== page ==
New Hearing Test Explores How Developmentally Disabled Kids Perceive and Distinguish SoundsBy AT Journal, Vol. 51, No. 1
Publication Date: June 2002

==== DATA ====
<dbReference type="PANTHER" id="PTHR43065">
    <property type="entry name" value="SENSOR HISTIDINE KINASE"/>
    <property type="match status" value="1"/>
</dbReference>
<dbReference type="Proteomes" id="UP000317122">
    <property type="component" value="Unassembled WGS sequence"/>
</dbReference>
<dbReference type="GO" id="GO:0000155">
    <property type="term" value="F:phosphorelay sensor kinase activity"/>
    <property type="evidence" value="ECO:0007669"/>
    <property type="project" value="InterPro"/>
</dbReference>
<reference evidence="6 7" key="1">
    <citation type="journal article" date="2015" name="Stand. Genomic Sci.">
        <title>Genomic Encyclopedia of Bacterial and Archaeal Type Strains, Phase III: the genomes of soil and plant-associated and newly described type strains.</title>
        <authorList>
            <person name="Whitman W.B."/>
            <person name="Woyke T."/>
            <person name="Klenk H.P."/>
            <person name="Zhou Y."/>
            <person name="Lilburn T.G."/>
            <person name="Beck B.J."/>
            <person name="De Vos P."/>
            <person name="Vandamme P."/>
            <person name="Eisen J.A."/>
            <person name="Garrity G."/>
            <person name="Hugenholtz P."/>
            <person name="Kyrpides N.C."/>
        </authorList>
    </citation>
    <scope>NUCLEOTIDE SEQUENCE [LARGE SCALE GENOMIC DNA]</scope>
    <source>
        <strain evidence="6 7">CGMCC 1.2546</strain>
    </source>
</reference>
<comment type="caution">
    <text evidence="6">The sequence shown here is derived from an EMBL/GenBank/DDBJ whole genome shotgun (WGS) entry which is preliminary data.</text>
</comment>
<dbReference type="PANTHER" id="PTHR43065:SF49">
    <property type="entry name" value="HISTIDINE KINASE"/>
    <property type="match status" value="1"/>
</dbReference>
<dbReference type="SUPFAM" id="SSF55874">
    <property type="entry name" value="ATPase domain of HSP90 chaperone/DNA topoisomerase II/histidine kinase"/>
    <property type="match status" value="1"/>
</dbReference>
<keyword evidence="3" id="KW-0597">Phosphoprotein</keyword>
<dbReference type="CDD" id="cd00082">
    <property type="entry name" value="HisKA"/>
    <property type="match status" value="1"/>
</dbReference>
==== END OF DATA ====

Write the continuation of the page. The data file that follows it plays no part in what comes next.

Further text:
Article describing a test evaluating how well children can tune in some sounds while they tune out others. The test, which was developed by University of Wisconsin-Madison researcher Ruth Litovsky, simulates the noisy world by including a variety of competing voices and other sounds that children might hear at school, on the playground, or at home. Children who take the test sit in front of a computer surrounded by a semicircle of loudspeakers. The participants listen for words that match pictures on the screen. Sometimes, they might hear only one voice asking them to point to a particular object. Other times, they might hear several voices coming from either the same location, or from different locations. Each voice asks the children to choose an object. To correctly identify the object, the participants have to ignore all of the simultaneous speakers, except for the one giving the directions. The results of the test have demonstrated that children have more difficulty separating competing sounds that produce a more audible echo or reverberation. Future implications for applying the test to children who have cochlear implants, autism, fragile-X, and Down syndrome are discussed.
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